International Tax Review is part of the Delinian Group, Delinian Limited, 8 Bouverie Street, London, EC4Y 8AX, Registered in England & Wales, Company number 00954730
Copyright © Delinian Limited and its affiliated companies 2023

Accessibility | Terms of Use | Privacy Policy | Modern Slavery Statement

Fintechs in Brazil give their thumbs up to a tax sandbox

Sponsored by

Brazilian fintechs are experiencing a tax sandbox

Flávio Veitzman and Vinicius Pimenta Seixas of Pinheiro Neto discuss the Brazilian fintech community’s growing call for a friendly and reasonable tax environment.

A significant part of the world´s population has historically been excluded from the financial system. In Latin America, where almost half of the population remains unbanked, this phenomenon is even steeper. 

The World Bank, through its Global Findex Database 2017, reports that despite the evidence of significant growth on the financial inclusion levels in Latin America over the past few years, there remains a large gap between poor households and their access to financial services.

Digital technologies are an essential tool in bridging this gap as disruptive solutions brought forward by fintechs are allowing more people, who are traditionally excluded from the banking system, to integrate into the financial community. Increasingly, they can send and receive digital payments by using mobile phones; access credit through peer-to-peer platforms and hold digital accounts, and therefore can benefit from the new opportunities. 

While the Government and Congress struggle to keep up with the pace of the digital revolution, the Central Bank of Brazil (BACEN) has surged ahead by creating a regulatory sandbox that allows fintechs to operate and test their products with the Brazilian market. BACEN has also recently passed regulations addressing credit fintechs, by setting forth a legal framework specifically designed to cover ‘light’ financial institutions such as direct lending companies (SCDs) and peer-to-peer lending companies (SEPs).

In spite of BACEN’s regulatory guidance, the Brazilian tax authorities have remained silent concerning the tax treatment applicable to fintechs. This has expectedly opened debates on whether or not they should be subject to the same tax treatment applicable to traditional Brazilian financial institutions, which despite generally being more burdensome and regulated (i.e. requiring compliance with ancillary obligations), can provide for some benefits, such as taxation over the financial spread and withholding tax (WHT) exemption on financial income.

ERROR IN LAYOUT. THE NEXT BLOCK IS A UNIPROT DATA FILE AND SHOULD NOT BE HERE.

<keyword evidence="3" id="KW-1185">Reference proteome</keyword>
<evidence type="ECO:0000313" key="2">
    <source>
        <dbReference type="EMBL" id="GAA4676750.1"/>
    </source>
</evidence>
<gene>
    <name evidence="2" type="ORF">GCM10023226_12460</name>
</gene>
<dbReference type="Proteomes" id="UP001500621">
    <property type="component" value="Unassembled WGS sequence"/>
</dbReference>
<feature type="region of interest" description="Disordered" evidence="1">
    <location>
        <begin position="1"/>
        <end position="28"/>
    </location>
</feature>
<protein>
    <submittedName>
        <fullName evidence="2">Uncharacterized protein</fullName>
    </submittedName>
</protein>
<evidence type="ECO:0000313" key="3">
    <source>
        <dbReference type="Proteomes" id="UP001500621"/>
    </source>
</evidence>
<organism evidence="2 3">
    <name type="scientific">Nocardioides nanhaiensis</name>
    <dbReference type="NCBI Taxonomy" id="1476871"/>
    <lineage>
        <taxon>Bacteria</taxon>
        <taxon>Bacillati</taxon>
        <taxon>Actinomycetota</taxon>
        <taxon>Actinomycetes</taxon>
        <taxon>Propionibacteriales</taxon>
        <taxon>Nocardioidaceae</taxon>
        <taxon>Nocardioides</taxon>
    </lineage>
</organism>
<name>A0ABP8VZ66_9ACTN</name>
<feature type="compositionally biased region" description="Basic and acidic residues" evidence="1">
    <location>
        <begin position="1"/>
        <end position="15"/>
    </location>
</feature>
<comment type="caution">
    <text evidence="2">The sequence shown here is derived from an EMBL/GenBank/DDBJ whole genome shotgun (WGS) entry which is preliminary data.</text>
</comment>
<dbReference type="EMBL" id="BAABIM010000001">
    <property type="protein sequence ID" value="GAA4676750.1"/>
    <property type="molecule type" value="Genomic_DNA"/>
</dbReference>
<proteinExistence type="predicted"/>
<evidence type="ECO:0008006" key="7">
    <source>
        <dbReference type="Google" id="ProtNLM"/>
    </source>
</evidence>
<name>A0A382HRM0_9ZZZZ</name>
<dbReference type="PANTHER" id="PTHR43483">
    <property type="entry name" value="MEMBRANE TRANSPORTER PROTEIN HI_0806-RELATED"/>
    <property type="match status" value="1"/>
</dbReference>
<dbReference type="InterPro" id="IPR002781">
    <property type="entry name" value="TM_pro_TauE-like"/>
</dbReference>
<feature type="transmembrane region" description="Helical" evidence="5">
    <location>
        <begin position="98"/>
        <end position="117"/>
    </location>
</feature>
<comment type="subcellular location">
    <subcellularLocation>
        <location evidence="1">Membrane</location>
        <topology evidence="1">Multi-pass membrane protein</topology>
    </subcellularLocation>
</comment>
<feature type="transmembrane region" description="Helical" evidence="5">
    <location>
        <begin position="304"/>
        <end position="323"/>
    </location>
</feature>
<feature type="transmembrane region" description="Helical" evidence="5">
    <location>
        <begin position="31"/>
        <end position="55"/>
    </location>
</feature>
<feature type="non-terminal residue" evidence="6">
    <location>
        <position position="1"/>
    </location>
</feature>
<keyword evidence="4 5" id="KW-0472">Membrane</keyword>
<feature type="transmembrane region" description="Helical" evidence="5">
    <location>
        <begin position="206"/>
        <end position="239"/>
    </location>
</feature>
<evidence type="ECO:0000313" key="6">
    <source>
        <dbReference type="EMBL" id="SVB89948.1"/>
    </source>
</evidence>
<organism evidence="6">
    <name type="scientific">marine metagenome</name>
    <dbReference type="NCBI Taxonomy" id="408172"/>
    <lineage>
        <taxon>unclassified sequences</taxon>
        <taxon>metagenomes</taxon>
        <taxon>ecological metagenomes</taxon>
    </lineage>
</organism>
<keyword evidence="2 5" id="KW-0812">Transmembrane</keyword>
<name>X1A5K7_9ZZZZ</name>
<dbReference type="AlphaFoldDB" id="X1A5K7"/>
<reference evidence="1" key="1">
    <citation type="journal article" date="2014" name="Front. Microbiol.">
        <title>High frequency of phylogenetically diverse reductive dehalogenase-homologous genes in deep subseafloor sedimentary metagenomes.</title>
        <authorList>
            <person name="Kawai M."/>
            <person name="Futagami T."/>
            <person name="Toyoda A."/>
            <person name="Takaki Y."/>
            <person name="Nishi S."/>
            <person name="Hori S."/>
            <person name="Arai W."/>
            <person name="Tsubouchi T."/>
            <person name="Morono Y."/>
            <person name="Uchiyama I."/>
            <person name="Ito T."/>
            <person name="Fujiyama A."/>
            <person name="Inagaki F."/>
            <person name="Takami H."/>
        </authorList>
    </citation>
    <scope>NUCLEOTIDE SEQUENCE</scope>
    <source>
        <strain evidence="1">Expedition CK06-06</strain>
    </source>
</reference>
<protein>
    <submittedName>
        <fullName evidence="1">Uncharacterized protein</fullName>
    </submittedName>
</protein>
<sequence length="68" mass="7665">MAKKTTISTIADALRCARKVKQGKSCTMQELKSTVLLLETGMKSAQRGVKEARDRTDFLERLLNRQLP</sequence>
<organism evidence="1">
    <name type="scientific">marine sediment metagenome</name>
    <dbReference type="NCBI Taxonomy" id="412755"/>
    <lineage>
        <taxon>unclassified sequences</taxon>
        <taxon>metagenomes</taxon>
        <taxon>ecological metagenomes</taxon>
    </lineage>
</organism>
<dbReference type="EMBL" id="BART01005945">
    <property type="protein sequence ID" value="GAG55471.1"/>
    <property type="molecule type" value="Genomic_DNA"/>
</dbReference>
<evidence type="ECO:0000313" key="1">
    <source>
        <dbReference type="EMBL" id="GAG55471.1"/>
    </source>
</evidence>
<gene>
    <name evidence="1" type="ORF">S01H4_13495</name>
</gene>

In practice, Brazilian fintechs are experiencing a tax sandbox, even though this is a likely unintended move by the Brazilian tax authorities, who so far, have not followed the more structured actions taken by BACEN to leverage the positive effects of technology into the financial industry. As expected, one of the key challenges of Brazilian fintechs is to properly fit in the general tax regimes (lower rates) applicable to corporate entities, while benefiting from special regimes of taxation over the financial spread afforded to financial institutions. 

Digital technology continues to transform the levels of financial inclusion in Brazil and the tax system should not be a hurdle for this transformation process. Reasonable tax regulation, backed by the lessons learned from the current tax sandbox, should provide more legal certainty to market participants, and thus leverage the social and economic gains associated with the growth of financial inclusion in Brazil.

more across site & bottom lb ros

More from across our site

Sandy Markwick, head of the Tax Director Network (TDN) at Winmark, looks at the challenges of global mobility for tax management.
Taxpayers should look beyond the headline criteria of the simplification regime to ensure that their arrangements meet the arm’s-length standard, say Alejandro Ces and Mark Seddon of the EY New Zealand transfer pricing team.
In a recent webinar hosted by law firms Greenberg Traurig and Clayton Utz, officials at the IRS and ATO outlined their visions for 2023.
The Asia-Pacific awards research cycle has now begun – don’t miss on this opportunity be recognised in 2023
An intense period of lobbying and persuasion is under way as the UN secretary-general’s report on the future of international tax cooperation begins to take shape. Ralph Cunningham reports.
Fresh details of the European Commission’s state aid case against Amazon emerge, while a pension fund is suing Amgen over its tax dispute with the Internal Revenue Service.
The OECD’s rules may be impossible for businesses to manage, according to tax experts from companies including Shell.
Sanjay Sangvhi and Sahil Sheth of Khaitan & Co explore this legal concept and its implications for companies doing business in India.
The UK government is now committed to replacing the ‘super-deduction’ with a 100% capital allowances regime to offset the impact of the corporate tax rise to 25%.
Corporate tax is set to rise in the UK for the first time in decades, but the headline rate remains historically low despite what many observers think.